To service the wave of nocturnal workers, the city now runs around the clock. Convenience stores such as 7/11 are mushrooming and many bars and restaurants are now open at 6 a.m., catering to the call centre crowd coming off shift.
Questions remain, however, about whether the Philippines can leverage its call centre success to attract more valuable contracts providing higher-end services to the health care, financial and IT sectors, as Indian companies have done. Moving up the value chain will be a critical step if the industry hopes to continue driving economic growth.
India dominates in IT and engineering outsourcing work because of its plentiful supply of engineers and computer science university graduates. The Philippines churns out more than 300,000 new college graduates a year and the outsourcing industry could provide them with much-needed jobs if international companies conclude the country’s work force is skilled enough to produce service higher up the value chain.
Despite its economic benefits, the call centre industry has come under fire from those who criticize the gruelling lifestyle and health risks it imposes on a workforce whose average age is about 25. Call centres are being been blamed for everything from a rise in the rate of sexually transmitted disease among young Filipinos to rising debt loads taken on by workers abusing the credit cards their new jobs have qualified them for.
The picture that many Filipinos have of call centre workers is groups of young people huddling outside office buildings smoking in the middle of the night or drinking in nightclubs at 7 a.m. That image is at odds with the contribution the industry has made toward creating a new middle class.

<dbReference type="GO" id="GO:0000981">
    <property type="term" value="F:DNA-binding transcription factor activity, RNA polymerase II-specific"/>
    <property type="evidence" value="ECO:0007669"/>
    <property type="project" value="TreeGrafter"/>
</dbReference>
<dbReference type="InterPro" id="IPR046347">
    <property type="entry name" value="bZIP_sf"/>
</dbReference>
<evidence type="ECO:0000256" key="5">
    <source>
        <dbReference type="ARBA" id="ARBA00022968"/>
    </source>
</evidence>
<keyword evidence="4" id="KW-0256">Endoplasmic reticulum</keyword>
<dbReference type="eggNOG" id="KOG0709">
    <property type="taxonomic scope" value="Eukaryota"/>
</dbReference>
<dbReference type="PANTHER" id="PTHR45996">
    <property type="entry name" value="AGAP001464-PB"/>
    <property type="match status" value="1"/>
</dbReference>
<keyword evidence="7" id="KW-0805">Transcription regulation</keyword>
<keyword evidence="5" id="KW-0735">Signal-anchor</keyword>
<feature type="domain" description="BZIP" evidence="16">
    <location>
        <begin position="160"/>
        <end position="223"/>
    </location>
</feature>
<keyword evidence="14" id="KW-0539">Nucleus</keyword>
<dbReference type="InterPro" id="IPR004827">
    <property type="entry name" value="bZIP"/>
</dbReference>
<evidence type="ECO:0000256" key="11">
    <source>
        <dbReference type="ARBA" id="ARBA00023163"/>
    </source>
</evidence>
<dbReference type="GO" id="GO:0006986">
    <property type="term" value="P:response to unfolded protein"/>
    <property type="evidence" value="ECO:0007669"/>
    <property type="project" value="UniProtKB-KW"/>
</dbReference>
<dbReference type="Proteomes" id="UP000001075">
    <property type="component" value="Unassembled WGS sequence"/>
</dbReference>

Count Regine Gargollo among Manila’s new call centre middle class. The 24-year-old has worked for Telus for six years and now trains other call centre agents.
Her wages have allowed her to rent her own apartment in Fort Bonifacio. Five nights a week, she hops on a Jeepney for a short ride to the office at the Market! Market! mall. Her shift runs from 10 p.m. to 7 a.m. but three nights a week she arrives a few hours early to attend class at Telus International University. She’s studying the humanities and her favourite subject is literature.
“So far, I haven’t found another company that is willing to put me through school,” she says.
Ms. Gargollo’s family complains that they don’t see her often enough because of her unusual work hours.
She says much of her social life revolves around work. Telus provides its workers with access to a fitness centre and, not unlike a high school, has encouraged employees to form clubs and interest groups that include drama, art and photography.
“It’s the atmosphere. We have a really close-knit relationship,” Ms. Gargollo explains. “It’s almost like you are a family. Maybe it’s because we all work at night and the rest of our friends and family are all asleep at that time. We compensate by having our own little community here.”
BY THE NUMBERS
640,000 – number of Filipinos working in call centres or Business Process Outsourcing sector in 2011.
$11-billion – industry revenues in 2011.
1.1 million – number of Filipinos forecast to be working in the sector by 2016.
$15-billion – industry revenue projected by 2016.
Source: Business Processing Association of the Philippines
Telus International’s big bet on the Philippines:
8,500 – number of Telus International employees in the Philippines (during peak periods).
28,000 – number of Telus Corp. employees in Canada.
5 – number of countries where Telus operates call centres – Canada, United States (Las Vegas), El Salvador, Guatemala and the Philippines.
15 per cent – cost savings of operating a call centre in the Philippines compared to Latin America.
15 per cent – cost savings of operating a call centre in Latin America compared to North America.
Source: Telus International
How to tell if you’re speaking to a call centre agent in the Philippines
Patience: Filipino call centre workers are highly regarded for their ability to remain calm and accommodating with elderly or difficult customers.
Occasional Tagalog: A common slip-up for Filipino call centre workers is to address customers as “Po” instead of sir or ma’am.
Please hold: Another giveaway is the use of the phrase “for a while,” instead of “one moment.”
The tricky question:
What do Filipino call centre workers say if a customer asks where they are located?
The head of Telus International’s Philippines operations, Jeffrey Uthoff, says it depends on the client. Some companies don’t want agents to reveal where they are. Telus says it would prefer if agents were able to say they are in the Philippines if asked.